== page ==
By Eming S. (‘21), President of TAS Speech & Debate
This summer was historic for our speech and debate program. TAS became the first international school to be recognized as a Debate School of Excellence (Top 20 Debate Schools in the U.S.) by the National Speech and Debate Association (NSDA) in their 95-year history. Just two years ago, TAS had no organized speech and debate program, but instead disjointed teams that would gather for individual local or regional tournaments and then disband again at the end of the tournament. Just three years ago, my freshman self struggled to survive in a divided speech and debate community.
So how did we go from that division to where we are now?
It started with the first tournament of my sophomore year—the first of our new program. On that trip, there were only three people: our new debate coach and current 6-12 program director, Mr. Chase Williams, who had never been to Asia in his life before coming to TAS, my debate partner Henri, and me. Henri and I had never competed in a public forum debate before—in fact, I am not even sure we understood the names of the different speeches at first. Thankfully, our lack of knowledge about public forum debate did not scare Mr. Williams away. Though he had coached national champions in multiple events, at that first practice, he started with the most basic lesson about “claim-warrant-impact.” Over the next few weeks, Mr. Williams answered every one of my questions—no matter how frustrating they might have been—and inspired us to believe in our ability to succeed at the tournament. It was not easy. During that month of preparation, we were some of the last people to leave campus every evening. But the hard work paid off: Henri and I made it to the final round against one of the top teams in the United States.
Like with any journey, we faced new challenges as our program grew and we traveled to the U.S. for more advanced national speech and debate tournaments. The tournament in Hawaii featured only 12 teams, and now we were competing at the Stanford Invitational against over 200 teams. Beyond the fact that the competition was much harder, we faced discrimination and sterotypes. People did not know anything about Taiwan; they simply assumed that we were from a “third-world country,” and they asked why we were at this tournament in the first place. You see, most international schools do not do what TAS is doing—they do not regularly compete at U.S. speech and debate tournaments. In so many ways, we are the trailblazers.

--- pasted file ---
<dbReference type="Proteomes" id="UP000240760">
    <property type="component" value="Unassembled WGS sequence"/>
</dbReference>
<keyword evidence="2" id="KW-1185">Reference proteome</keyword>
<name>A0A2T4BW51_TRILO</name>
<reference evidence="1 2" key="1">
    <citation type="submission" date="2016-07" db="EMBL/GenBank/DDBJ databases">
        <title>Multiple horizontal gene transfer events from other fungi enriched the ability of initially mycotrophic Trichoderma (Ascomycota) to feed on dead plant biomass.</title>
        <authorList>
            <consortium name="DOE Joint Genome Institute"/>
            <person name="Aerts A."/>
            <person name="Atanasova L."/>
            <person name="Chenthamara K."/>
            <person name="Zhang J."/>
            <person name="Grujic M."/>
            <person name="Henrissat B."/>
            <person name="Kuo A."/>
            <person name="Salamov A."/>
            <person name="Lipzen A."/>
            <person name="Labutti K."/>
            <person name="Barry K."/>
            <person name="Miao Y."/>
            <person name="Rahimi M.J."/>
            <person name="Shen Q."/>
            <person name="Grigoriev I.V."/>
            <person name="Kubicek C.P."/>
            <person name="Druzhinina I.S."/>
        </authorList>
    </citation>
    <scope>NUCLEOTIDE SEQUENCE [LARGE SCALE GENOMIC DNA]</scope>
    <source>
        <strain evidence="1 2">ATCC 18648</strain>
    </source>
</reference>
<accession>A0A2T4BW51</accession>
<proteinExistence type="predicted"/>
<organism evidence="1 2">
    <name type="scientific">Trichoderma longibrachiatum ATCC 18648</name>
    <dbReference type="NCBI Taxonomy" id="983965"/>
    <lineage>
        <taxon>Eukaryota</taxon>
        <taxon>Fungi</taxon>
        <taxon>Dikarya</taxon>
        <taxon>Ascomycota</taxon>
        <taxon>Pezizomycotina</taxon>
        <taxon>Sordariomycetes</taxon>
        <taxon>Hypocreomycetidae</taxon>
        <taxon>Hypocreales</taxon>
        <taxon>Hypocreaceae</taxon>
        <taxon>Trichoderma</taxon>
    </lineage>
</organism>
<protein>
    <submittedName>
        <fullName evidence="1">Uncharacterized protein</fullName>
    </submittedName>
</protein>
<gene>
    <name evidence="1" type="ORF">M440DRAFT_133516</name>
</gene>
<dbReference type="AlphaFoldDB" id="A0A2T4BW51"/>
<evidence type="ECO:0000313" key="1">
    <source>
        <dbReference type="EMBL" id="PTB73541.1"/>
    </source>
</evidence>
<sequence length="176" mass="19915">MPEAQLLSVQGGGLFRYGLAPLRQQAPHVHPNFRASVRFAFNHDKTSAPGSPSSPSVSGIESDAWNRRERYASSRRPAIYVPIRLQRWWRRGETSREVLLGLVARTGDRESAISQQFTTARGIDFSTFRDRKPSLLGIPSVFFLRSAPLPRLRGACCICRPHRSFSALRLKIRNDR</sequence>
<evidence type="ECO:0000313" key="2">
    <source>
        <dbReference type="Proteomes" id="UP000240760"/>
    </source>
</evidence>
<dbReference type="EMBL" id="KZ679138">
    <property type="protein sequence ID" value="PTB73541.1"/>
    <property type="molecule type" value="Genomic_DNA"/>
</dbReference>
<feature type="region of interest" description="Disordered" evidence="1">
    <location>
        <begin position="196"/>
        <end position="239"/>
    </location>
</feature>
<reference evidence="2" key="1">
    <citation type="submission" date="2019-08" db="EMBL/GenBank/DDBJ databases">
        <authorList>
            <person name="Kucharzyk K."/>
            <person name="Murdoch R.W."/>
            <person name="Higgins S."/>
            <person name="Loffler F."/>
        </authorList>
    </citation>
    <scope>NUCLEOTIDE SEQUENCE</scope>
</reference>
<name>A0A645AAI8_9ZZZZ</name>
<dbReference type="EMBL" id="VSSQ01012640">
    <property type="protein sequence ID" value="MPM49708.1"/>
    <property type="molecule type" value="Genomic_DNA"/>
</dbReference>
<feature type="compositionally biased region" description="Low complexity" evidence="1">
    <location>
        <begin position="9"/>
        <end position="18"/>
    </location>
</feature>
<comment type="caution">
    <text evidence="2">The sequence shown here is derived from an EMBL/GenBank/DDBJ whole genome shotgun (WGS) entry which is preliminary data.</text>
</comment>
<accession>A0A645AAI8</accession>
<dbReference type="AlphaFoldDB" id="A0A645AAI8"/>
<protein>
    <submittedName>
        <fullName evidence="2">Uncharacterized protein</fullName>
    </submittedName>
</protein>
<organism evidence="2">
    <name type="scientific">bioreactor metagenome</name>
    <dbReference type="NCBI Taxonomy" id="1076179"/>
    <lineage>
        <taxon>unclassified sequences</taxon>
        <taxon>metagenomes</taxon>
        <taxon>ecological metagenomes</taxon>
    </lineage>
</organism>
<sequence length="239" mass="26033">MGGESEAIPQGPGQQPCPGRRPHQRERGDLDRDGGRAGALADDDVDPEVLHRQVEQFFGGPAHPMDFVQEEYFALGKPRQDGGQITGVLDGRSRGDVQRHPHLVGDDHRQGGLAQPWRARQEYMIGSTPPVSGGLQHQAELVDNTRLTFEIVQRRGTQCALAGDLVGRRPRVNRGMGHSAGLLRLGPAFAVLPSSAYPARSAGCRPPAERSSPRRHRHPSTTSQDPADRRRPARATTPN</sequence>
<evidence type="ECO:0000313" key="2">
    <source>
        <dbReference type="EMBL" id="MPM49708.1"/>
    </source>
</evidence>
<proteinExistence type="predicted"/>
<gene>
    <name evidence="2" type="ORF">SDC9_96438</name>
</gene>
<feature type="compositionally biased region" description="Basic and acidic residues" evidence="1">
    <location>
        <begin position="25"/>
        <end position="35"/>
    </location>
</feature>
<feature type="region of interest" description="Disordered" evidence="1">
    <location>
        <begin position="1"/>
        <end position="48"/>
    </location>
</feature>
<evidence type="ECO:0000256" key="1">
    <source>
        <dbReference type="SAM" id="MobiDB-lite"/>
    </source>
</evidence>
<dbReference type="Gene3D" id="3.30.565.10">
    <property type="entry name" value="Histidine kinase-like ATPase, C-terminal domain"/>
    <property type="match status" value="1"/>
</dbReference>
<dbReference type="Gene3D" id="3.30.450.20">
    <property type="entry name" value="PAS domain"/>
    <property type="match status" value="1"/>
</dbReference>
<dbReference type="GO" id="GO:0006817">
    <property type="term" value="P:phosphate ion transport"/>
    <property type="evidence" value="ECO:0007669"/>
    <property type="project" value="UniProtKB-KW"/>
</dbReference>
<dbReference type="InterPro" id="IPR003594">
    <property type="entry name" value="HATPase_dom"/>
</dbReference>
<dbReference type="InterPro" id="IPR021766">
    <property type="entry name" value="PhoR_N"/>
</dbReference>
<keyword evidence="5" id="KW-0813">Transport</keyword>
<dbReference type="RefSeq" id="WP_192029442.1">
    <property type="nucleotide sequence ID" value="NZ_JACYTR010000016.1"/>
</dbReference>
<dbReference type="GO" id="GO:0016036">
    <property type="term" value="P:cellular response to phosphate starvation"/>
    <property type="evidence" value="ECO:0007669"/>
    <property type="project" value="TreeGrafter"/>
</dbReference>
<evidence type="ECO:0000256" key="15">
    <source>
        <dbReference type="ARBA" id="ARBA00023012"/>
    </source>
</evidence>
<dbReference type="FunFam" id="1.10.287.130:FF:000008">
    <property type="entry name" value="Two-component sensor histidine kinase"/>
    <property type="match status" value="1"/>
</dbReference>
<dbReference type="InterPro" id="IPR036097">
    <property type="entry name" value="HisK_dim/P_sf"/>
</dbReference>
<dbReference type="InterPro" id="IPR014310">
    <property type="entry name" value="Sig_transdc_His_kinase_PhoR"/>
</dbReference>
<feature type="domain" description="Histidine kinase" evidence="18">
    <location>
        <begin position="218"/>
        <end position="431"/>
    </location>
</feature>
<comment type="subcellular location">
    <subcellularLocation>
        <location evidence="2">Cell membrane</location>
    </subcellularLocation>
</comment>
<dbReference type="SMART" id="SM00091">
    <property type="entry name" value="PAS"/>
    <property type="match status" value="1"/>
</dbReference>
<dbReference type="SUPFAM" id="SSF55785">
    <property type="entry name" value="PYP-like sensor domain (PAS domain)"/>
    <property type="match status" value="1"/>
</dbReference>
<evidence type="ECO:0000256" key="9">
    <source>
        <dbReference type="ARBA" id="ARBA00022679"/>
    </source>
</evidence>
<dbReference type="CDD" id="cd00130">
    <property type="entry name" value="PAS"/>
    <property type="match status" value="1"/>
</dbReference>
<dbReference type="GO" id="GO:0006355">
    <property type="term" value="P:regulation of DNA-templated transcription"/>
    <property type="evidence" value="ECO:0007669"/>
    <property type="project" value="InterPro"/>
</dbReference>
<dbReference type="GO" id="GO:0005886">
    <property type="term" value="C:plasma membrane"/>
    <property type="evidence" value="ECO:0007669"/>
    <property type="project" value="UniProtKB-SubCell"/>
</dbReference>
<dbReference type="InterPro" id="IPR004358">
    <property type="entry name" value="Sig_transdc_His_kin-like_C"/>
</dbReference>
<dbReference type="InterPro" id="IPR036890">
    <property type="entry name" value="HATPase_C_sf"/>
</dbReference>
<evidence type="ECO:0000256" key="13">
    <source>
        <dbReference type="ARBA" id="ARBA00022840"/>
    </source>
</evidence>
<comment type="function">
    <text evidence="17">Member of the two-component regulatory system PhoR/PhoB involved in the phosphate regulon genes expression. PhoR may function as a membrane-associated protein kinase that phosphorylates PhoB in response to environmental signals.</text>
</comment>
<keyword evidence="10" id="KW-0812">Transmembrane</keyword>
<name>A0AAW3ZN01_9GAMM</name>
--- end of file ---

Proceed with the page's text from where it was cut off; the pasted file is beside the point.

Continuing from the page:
But through all of the adversity, we had each other and we had our dreams. Over the next two years, nothing could extinguish our passion —not 13-hour plane rides from Taipei to San Francisco, nor 12-hour time differences from Taipei Standard Time to Eastern Standard Time as we compete in virtual tournaments due to COVID-19. We cheered each other’s successes, big and small, and supported each other at times of disappointment. We gave everything we had to uplift “international speech and debate” as more than just an anomaly at tournaments. At first, we were small and easy to ignore, but with the investment of our time, the fostering of our talent, and the development of our tenacious spirits, we gradually began to make noise. We achieved our first break into elimination rounds in speech and debate events, we obtained our first tournament of champion bids in multiple events, and we made history as the first international school to be a Top 20 Debate School in the U.S.
Our growth was not limited to tournaments in the U.S. Over the past two years, TAS Speech and Debate developed just as quickly on our Tianmu campus. We grew from 3 members at that first tournament, to over 80 active upper school members and 60 active middle school members today. In our TAS Speech and Debate family, senior or freshmen, history nerds or robotics captains—we practice and perform with each other. When we lose a round or have a rough tournament, we support and cheer each other on. When we win, even when it is an individual victory, it is a team celebration because our family sticks together and improves together. For us, TAS Speech and Debate is not just an after-school activity; it is a family, a place that we can call home. As Mr. Williams said on day 1, “It’s a Family Thing,” and that is the motto that drives everything we do.
2020 has been a crazy year. Amidst a global pandemic, a long-overdue movement against systemic racism and oppression, inspiring democratic protests in Hong Kong in the face of Chinese aggression, a life-threatening climate crisis, and a world full of anguish and suffering, now more than ever, we need young voices to stand up and to speak out for justice and progress. TAS Speech and Debate gives all students a platform in which our voices can truly be heard—because our voices matter. Our season is already underway: we are hosting open practices across all events, encouraging members to address the issues that they truly care about, and empowering the the leaders in our community to use their voices for change. We are so lucky to be in Taiwan in 2020, but that does not mean that we can turn a blind eye to the critical issues facing the rest of the world—the stakes are too high for us to be bystanders. Speaking up used to just be our passion, but now, it is our mission.
And we are just getting started.